Education is expensive, but thanks to student loans, it has not become the preserve of the rich alone. Both federal government and private players offer loans to enable the students to pass out of the educational institution in their chosen subjects.
What can a student loan use for?
Student loans, both federal student loans, and private student loans, are basically used to pay for a student’s education expenses that may include tuition, boarding, and lodging, fees for the educational institution, course books, supplies and equipment, computers and electronics that assist in education, transportation, and personal needs.
It is equally important to know what student loans should not be used for. They should not be used for entertainment, vacations and other things not directly concerning education.
Eligibility for student loans
The eligibility for federal student loans differs from private student loans. Let us see what these are:7
Federal student loans
The criteria for federal student loans that is offered by the government takes into consideration the student’s financial and family situation as per the norms of FAFSA (Free Application for Federal Student Aid). Federal student loan come under two categories subsidized loans and unsubsidized loans.
Private student loans
These loans are given by banks and financial institutions. The students can only realize them if their credit profile is sound. In this, the bank or the financial institution evaluates the student’s credit and that of his or her consigner’s.
Evidently, federal student loans attract lower interest rates as compared to private student loans. The former offer other benefits too. A student looking for the student loan, should always opt first for the federal student loan and go for private student loan only if there is a financial shortfall in completing education.
Applying for student loans
Whereas federal student loans have set criteria across the board, it is the private student loans that need a little research. While applying for a private student loan, look for the reputation of the company offering the loan. Other things to consider include, interest rate range, fixed or variable interest rate, any hidden charges, such as origination fee, repayment options, and the like.
How much student loan should you apply for?
Although there is always a temptation to borrow more, it is prudent to opt for only that much you can afford to pay back. Here are certain tips that will keep you on the right track regarding the student loan:
- The student loan should not be more than your expected first year’s salary. So, you must be clear what you want to major in, what jobs are available after graduation and what is their average salary range. The benchmark is that you should be able to pay back the loan within 10 years or less. This roughly works out to be below 15 percent of your monthly gross income.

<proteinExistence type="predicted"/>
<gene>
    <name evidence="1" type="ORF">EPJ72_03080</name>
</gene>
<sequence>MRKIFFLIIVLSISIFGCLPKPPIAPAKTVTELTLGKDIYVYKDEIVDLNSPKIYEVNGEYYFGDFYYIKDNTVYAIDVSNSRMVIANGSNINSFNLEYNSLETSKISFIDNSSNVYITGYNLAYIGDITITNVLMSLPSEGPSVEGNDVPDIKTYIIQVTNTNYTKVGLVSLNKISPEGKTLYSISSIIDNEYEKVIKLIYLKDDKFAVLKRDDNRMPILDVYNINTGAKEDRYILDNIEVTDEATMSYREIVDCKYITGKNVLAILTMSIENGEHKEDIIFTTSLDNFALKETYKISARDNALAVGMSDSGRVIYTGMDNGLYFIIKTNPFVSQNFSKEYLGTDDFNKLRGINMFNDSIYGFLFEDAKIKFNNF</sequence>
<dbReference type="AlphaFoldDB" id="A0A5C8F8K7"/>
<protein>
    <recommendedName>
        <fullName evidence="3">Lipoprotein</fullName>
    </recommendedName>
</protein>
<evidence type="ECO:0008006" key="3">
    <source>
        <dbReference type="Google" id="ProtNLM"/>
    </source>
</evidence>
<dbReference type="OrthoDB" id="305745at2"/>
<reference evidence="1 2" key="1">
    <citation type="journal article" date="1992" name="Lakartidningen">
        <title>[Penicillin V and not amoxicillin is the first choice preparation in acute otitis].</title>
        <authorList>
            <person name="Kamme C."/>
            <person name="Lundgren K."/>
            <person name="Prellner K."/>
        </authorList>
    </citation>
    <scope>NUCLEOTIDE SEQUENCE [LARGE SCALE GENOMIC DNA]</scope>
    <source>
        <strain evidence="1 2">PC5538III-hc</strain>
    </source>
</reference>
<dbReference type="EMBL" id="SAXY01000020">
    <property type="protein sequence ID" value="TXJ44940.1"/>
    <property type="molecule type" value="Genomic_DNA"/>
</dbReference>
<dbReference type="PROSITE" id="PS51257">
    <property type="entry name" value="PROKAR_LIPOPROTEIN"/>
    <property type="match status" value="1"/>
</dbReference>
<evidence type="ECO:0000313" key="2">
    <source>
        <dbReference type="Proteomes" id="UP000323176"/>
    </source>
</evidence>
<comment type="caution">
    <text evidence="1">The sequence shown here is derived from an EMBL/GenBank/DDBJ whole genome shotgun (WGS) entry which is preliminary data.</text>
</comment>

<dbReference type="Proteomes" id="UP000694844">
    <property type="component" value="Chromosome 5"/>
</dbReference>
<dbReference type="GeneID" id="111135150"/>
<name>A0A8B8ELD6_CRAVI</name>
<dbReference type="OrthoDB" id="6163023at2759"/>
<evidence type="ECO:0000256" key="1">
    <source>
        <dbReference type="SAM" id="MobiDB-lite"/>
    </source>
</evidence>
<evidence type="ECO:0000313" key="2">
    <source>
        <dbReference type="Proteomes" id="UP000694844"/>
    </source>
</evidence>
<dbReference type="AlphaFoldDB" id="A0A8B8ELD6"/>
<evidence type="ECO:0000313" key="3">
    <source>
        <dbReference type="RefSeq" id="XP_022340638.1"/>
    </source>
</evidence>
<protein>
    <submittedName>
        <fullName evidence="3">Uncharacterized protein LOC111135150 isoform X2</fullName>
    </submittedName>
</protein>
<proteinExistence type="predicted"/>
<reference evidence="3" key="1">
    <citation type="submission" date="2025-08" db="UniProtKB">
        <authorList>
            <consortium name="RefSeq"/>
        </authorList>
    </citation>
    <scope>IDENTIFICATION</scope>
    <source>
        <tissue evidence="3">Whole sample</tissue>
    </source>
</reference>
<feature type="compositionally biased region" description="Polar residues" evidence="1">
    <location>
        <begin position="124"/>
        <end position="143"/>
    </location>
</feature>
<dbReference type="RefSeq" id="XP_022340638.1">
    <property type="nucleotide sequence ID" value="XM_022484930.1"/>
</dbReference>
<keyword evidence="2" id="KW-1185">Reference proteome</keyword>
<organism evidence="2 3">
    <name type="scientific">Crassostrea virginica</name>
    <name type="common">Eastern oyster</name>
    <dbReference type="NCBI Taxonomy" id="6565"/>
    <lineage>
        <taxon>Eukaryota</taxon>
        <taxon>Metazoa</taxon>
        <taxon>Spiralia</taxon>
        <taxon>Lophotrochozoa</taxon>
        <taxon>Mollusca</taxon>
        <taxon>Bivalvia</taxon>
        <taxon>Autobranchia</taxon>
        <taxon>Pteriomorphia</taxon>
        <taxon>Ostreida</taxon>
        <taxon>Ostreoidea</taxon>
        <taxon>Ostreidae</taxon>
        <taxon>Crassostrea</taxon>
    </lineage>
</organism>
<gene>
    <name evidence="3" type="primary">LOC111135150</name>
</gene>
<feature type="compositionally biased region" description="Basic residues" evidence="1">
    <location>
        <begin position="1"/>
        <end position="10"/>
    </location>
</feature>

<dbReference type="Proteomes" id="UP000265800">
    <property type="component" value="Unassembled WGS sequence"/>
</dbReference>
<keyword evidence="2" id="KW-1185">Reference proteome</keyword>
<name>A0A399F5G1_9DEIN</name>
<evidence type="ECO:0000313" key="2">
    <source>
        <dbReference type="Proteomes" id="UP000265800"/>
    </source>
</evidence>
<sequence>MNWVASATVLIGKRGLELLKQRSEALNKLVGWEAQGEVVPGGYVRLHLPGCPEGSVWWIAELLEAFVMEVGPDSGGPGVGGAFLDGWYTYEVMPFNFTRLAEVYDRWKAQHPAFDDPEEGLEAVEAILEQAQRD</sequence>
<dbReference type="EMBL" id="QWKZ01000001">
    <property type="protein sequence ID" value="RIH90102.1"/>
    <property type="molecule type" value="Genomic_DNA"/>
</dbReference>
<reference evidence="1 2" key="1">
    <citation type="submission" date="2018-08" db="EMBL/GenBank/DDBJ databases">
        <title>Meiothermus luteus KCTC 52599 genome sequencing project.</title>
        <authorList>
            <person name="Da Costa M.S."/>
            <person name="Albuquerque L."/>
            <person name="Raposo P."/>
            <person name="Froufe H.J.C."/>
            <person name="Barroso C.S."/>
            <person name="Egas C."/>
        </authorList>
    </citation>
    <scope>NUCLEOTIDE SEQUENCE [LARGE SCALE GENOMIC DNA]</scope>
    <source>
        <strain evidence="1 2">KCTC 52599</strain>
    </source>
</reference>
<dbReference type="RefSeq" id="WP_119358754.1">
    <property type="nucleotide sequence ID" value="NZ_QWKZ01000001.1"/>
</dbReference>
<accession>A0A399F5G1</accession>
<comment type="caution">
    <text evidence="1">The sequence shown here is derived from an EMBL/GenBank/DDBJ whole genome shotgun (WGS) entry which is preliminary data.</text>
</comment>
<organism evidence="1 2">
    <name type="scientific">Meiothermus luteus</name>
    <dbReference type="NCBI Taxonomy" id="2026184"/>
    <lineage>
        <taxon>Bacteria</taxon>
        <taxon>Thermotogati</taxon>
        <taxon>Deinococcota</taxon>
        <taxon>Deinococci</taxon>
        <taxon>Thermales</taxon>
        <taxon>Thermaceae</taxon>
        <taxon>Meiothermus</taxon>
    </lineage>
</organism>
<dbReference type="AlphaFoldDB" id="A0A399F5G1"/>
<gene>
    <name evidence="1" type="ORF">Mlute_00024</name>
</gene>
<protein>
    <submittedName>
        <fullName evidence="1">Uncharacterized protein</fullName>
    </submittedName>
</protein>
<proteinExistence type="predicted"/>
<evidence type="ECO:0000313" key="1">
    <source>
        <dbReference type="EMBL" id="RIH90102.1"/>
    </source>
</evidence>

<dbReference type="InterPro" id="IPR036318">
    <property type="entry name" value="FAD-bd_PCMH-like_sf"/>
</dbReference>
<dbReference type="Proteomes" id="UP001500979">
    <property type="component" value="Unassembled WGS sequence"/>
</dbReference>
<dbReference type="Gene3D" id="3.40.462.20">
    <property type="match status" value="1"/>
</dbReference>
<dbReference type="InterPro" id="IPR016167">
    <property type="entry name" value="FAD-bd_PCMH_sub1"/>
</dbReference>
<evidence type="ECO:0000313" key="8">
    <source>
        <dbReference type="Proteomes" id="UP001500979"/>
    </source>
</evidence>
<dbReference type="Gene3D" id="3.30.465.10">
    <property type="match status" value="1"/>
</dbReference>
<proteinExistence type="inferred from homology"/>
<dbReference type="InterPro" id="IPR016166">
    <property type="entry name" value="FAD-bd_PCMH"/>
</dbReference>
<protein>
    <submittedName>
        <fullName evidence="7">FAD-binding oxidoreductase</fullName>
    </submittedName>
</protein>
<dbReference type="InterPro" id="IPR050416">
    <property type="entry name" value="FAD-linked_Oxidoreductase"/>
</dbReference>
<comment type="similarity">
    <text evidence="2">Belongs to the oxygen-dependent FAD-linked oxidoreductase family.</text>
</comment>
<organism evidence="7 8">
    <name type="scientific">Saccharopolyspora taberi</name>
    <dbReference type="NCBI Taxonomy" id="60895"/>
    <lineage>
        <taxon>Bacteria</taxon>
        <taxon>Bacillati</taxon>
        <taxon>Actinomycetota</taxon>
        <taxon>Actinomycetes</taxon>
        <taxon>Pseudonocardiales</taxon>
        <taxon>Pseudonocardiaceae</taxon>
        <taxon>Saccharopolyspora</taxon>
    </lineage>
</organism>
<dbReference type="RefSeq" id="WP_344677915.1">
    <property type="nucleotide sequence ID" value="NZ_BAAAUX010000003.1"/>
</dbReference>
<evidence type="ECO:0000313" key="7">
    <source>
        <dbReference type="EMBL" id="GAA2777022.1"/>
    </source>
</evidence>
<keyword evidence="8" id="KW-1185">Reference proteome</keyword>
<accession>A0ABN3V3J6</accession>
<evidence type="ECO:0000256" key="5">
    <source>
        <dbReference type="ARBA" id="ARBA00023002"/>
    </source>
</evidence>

- Look for free money, such as grants and scholarships. Unlike student loans, they don’t have to be paid back. There are some scholarship matching websites that will tell if you are eligible for them. However, don’t get too optimistic about this, since less than 0.3 percent of undergraduate students become eligible for it.
- Always keep federal student loan as your first option, since it offers many advantages over a private loan. For example, a federal loan has fixed interest rate that works out cheaper, whereas private one has variable rates that may jump up without warning. A federal loan also offers a deferment period when you don’t have to make payments if you are enrolled in a school or unemployed.
- If you want to reduce the quantum of your student loan, then avoid enrolling in expensive private or online schools. Opt for community colleges and state schools, since these are non-profit and cheaper, their fees being partially paid by the state. If such community colleges and state schools are not offering whatever you want to major in, go in for a vocation school to gain marketable skills. Choose the one that takes less time and again steer clear of private vocational schools.
- If you opt for a two-year course in a community college and then expect to switch over to a four-year institution, beware. This may turn out to be risky strategy, since only one-fifth manage to get a four-year degree and the balance two-thirds end up not graduating at all.
- Go in for a private loan only if you expect to earn handsomely and know how long it will take to search for such a job.
- If have taken the federal student loan and want to further take a private student loan, you may be taking on too much debt. You must exercise caution about borrowing too much. The private student loan may be dicey since they disclose the interest rate only after you have applied for it. Furthermore, private loans offering the lowest price may not give you the best rate.
- Savings to pay back the student loan, begin at home. So, cut corners wherever possible. Live in a low budget accommodation, buy second-hand textbooks, do without a car, cook your own meals, and the like. These are some of the ways you can save money. Also, you may work to earn and study at the same time. This will make you borrow less.
It must be clear that any student loan applied for will be given against a contract and the Master Promissory Note is a legally binding document.
A federal student loan borrower has the following rights:
- Right to temporarily stop payments with a deferment.
- Right to switch repayment plans for reducing payments depending upon the student’s financial condition.
- Right to loan cancellation.
For students aiming to pursue higher studies, student loans are a godsend. So, it is in their interest to familiarize themselves with the types of student loans to know what fits them the best. First timers need to be extra careful regarding whom to burrow from and should know their rights.